Famine,” and its beginning moments are so tragic that I could definitely understand if someone cried while the opening seconds pass by.  Mandy’s vocals are intense in a gentle way, seeming to just barely touch against the soften tones.  The drums come in at the right moment with just the right amount of its own gentle force to let the heavier side of the band come in without being overbearing.  At the 3:37 mark, the band suddenly turns the tempo up and rages forward with a decent amount of speed.  I actually enjoyed this part greatly because I feel like more doom bands should be less afraid to speed up every now and then.  After all, doom isn’t always about being slow and the occasional tempo change, if done right, can be exciting. Galloping riffs and melodies pull me in further to the song and this point I have no desire to leave it.  The slow riffs return once more and its a hell of a show, especially with the clever use of melody.  The galloping parts return afterwards before doom greatness hits; Mandy’s vocals crooning over these huge, turtle speed riffs is majestic.

Pestilence,” sounds atmospheric and ambient to me. These tones make the drums and death growls sound even more further down the void, a deep, endless darkness.  It is a very sinister approach and this track is definitely darker than the previous two.  Mandy’s voice reaches out of this well of lost souls, her voice scraping and climbing higher and higher until it sounds angelic.  Gothic doom style riffs and atmospheric drums carry the song down this dismal river but the melody is always present.  The clean vocals shine in the next passage, working off the clean tones wonderfully. Around the 10:11 mark, death growls come out of hiding and this whole section is just a fine example of death doom’s true power.  It also further shows, just as the band always has, how well extreme and clean vocals can work together rather than against.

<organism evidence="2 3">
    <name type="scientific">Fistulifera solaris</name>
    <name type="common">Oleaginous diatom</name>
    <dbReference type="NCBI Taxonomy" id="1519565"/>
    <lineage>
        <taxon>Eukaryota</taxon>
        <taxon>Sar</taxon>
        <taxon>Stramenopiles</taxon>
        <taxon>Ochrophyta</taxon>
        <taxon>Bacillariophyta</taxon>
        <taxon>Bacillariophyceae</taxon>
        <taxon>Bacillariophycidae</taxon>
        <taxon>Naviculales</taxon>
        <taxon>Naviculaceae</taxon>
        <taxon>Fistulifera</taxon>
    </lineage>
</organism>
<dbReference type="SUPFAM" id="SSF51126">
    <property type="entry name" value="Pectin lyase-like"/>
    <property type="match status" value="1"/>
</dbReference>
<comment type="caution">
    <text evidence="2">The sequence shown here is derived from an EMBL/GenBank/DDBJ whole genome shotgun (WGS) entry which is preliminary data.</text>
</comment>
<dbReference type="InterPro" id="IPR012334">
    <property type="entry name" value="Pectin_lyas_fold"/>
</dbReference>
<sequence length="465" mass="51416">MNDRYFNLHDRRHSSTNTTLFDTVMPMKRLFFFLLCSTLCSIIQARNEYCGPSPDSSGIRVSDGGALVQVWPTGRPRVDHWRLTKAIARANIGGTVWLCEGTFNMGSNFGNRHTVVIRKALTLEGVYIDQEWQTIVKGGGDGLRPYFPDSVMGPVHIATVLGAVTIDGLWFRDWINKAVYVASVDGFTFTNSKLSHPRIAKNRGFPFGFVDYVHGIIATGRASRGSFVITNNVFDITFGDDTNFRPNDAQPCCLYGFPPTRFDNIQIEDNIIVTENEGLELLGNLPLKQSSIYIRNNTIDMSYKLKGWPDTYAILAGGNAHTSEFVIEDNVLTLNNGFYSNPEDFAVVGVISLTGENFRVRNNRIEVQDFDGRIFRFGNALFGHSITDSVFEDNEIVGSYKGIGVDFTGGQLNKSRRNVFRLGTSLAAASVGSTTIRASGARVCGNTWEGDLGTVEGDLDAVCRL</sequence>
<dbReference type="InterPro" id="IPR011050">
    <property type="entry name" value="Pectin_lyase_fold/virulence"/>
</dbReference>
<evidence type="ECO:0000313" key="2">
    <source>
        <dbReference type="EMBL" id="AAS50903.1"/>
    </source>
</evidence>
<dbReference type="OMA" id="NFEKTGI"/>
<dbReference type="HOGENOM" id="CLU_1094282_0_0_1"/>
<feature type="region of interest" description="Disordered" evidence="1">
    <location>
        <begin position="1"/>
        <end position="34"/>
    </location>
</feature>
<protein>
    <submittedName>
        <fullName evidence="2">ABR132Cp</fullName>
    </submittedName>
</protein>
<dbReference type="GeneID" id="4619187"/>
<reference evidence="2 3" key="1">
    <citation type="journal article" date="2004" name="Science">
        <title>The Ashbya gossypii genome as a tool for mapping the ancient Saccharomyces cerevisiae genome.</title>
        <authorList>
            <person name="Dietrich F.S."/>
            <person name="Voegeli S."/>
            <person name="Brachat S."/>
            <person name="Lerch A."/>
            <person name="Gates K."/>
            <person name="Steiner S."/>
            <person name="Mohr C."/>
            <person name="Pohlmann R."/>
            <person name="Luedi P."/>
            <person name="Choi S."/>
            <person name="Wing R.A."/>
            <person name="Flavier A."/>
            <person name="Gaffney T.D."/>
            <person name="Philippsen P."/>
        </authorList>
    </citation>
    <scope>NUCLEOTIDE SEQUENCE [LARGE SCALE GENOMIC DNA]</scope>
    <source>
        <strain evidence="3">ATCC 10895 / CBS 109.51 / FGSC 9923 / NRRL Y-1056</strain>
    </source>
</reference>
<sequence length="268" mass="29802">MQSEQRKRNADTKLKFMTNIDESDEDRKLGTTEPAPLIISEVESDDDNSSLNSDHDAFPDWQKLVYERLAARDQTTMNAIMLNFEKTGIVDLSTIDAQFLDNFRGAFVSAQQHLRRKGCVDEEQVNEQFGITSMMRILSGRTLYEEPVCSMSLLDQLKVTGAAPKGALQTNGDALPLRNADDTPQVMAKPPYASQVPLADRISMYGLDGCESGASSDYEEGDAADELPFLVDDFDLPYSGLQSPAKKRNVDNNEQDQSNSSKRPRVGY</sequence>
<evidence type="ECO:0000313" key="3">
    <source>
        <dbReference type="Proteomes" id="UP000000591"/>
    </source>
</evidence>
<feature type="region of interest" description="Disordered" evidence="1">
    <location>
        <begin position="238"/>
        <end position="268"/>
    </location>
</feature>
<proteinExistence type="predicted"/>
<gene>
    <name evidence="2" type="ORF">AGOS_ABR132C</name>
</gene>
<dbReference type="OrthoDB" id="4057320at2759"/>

The final track, “Ascent of the Flames,” is a strong finisher to an already strong album.  The song is immediate in some ways.  The beginning moments are instrumentally already epic and tugging on those heart strings.  After the distortion kicks in, the vocals come around as keys and clean guitar comes to the front…and it makes the vocals even more menacing.  The mid portion is built upon some of the heaviest, darkest riffs on the album and the death growls are stupendous in their gruff attack.  The later half of the song is funeral in nature, not a real shocker, but all these elements swirl in together and it totally enchanted me as it played through my headphones.  By the way this album can, of course, be enjoyed however one sees fit but it really goes great with a nice pair of headphones.

Siege” is an album that you want to be engulfed by, broken down into, and spat out the other side with…just so you can do it all again.  This is a high mark release for doom and I can’t see any reason why a fan would find this disappointing.

Songwriting: 9
Musicianship: 9
Memorability: 9

4 Star Rating

1. Tyranny
2. Famine
3. Pestilence
4. Ascent of the Flames
Stuart Prickett - Guitars, Keyboards
Mandy Andresen – Vocals,  Keyboards
Yonn McLaughlin - Drums
Dan Garcia - Bass
Gamaliel - Vocals
Record Label: Transcending Obscurity Records